Gailyn is a student in the Ford Dorsey Master’s in International Policy program (MIP) specializing in governance and development. Before Stanford, she worked in Washington D.C. in international development sector at the Center for Global Development and also on consumer protection issues at the Federal Trade Commission. She holds a bachelor’s degree from Pomona College in international relations, and she is originally from Seattle, Washington.
FSI: Have you found the subject of emerging technologies in developing countries to be underlooked when it comes to international policy?
GP: When I was working in the development space, I found that there were always people working on programs on technology development — it is definitely a big area in the field. But that was never really something I had the opportunity to engage in.
And then I came to Stanford, and through the courses I’ve taken and the conversations I’ve had with professors and mentors here, I quickly realized that extraordinarily interesting and complicated questions lie at the intersection of technology and development — not only how technology can be used to improve and accelerate development at a micro-level, but also thinking about the very real implications (both positive and negative) of emerging technology on people and their communities.
For example, last summer, I worked on a biometric identification project with the World Bank. It was very much a new project for the World Bank and they were excited about applying this new biometric technology to a project to help overcome one of the largest development challenges they saw in Cote d'Ivoire – the lack of access to forms of identification.
While I was working on this project, it became clear to me that although there’s great potential for good, there are also a lot of potential negative implications of deploying this type of new emerging technology that were not being considered.
For me, the evolution of my thinking around technology and development has grown to be less about how to use and deploy technology to improve development outcomes, and more about how we can critically think about these emerging technologies and how they might interact with consumers, particularly in challenging environments around the world. I think that's the most interesting question.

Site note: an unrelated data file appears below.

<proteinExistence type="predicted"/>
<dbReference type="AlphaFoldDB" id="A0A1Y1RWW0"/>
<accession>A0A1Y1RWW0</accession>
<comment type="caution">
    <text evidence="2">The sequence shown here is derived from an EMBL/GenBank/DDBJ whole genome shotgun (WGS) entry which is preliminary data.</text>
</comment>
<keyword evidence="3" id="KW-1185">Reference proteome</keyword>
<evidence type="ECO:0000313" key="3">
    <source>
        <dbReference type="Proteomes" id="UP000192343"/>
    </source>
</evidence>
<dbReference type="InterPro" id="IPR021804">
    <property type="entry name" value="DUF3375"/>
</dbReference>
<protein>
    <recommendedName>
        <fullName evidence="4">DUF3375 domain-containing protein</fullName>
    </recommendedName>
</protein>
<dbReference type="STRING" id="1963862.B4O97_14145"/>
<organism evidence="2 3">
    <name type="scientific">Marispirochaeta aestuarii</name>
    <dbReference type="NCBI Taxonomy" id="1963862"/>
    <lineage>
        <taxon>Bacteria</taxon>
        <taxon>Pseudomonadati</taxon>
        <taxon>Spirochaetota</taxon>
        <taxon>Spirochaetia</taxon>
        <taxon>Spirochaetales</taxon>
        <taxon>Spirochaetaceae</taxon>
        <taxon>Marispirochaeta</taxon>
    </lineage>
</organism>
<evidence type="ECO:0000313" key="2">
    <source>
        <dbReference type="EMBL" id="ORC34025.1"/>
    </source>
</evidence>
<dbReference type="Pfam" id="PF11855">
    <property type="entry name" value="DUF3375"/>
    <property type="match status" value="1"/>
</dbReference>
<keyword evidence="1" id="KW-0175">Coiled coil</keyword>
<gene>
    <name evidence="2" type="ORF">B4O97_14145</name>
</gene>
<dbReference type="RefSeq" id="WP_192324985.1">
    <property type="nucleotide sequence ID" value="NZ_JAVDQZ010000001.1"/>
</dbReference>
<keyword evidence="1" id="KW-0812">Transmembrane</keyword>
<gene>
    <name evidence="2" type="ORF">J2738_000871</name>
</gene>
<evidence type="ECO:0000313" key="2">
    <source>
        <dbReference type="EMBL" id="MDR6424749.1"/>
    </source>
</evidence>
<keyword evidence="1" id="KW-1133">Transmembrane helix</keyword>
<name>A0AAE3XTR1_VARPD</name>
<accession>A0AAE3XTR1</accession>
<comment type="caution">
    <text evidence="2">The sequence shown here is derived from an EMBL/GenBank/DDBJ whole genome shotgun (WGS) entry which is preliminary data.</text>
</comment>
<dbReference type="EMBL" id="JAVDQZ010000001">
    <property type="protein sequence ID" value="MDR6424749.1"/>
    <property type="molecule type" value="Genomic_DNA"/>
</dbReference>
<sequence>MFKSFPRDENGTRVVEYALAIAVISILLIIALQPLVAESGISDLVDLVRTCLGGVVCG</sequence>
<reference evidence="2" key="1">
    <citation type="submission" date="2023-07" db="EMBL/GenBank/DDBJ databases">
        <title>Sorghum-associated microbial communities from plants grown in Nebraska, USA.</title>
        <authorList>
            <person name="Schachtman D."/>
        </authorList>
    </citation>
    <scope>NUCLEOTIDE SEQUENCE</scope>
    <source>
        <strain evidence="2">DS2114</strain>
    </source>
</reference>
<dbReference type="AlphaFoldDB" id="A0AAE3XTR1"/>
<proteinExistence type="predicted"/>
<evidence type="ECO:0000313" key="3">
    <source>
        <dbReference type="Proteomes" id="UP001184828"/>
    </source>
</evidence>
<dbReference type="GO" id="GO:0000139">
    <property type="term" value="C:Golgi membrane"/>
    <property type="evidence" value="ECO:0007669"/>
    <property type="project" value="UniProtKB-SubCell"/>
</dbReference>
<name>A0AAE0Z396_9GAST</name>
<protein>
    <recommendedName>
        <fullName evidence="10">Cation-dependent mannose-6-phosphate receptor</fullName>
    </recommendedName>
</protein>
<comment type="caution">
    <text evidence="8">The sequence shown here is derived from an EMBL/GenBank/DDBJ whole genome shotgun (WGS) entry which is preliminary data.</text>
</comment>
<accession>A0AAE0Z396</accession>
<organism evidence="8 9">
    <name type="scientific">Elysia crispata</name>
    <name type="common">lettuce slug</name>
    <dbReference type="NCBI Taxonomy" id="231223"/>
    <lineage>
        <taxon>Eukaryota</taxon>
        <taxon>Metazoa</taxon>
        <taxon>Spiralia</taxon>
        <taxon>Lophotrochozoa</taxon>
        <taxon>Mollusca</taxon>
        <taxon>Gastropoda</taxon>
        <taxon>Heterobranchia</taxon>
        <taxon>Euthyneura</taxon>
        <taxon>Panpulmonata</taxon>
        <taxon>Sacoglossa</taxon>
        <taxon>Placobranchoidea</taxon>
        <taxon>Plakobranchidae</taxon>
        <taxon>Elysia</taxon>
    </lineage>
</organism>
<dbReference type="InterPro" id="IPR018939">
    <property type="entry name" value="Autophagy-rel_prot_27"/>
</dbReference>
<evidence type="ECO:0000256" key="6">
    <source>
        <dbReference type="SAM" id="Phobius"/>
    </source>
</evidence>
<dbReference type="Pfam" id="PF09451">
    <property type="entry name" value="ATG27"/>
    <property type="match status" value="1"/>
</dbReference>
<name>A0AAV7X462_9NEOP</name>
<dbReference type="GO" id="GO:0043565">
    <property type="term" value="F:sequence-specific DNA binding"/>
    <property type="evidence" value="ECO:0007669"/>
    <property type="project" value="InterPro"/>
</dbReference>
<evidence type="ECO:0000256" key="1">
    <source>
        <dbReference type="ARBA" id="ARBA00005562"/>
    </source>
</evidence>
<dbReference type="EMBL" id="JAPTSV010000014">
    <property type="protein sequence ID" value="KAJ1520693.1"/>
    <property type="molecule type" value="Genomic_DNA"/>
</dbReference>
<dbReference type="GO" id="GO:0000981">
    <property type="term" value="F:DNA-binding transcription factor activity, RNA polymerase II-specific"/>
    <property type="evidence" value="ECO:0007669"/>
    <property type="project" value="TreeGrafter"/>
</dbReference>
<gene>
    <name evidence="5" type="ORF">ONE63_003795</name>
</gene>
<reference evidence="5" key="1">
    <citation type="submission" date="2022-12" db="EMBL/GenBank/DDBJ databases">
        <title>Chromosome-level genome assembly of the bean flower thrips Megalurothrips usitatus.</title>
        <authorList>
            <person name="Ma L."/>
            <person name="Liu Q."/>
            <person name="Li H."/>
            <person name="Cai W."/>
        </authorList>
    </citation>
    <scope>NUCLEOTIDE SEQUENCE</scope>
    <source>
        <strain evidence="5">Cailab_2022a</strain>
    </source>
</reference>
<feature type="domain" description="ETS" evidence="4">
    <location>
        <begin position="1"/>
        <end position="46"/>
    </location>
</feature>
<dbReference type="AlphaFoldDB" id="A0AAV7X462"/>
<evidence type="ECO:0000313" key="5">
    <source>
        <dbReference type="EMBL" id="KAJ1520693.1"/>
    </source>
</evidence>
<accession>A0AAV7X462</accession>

Is there anything you’ve been able to work on while at MIP that has particularly influenced your thinking on these issues or shaped how you approach these issues?
I took a great class taught by Mariano-Florentino Cuellar in the Law School called “Regulating Artificial Intelligence.” He talked about the ethics of artificial intelligence and rapidly developing technologies, and also their regulation in high-risk sectors like healthcare or transport, for example. That class really shaped my approach to technology ethics and introduced me to so many questions that still need to be explored.
On the other hand, there’s the governance and development field. And with regards to that, something that I’ve really enjoyed working on this quarter has been my capstone project for the MIP program. I’m looking at Internet shutdowns in Cameroon — it’s a huge issue because Internet shutdowns are an example of how authoritarian governments use control over the Internet as a tool to further their own goals. And, it’s understudied because the international community doesn’t really know how to respond to the phenomenon of shutdowns, and it’s challenging to track and monitor. There are a lot of amazing activists doing really challenging work in this space, but less so a focus from the world of academia.
It’s really the perfect intersection for me and has given me the opportunity to combine my interests in political and economic development with technology.
Why did you choose the MIP program?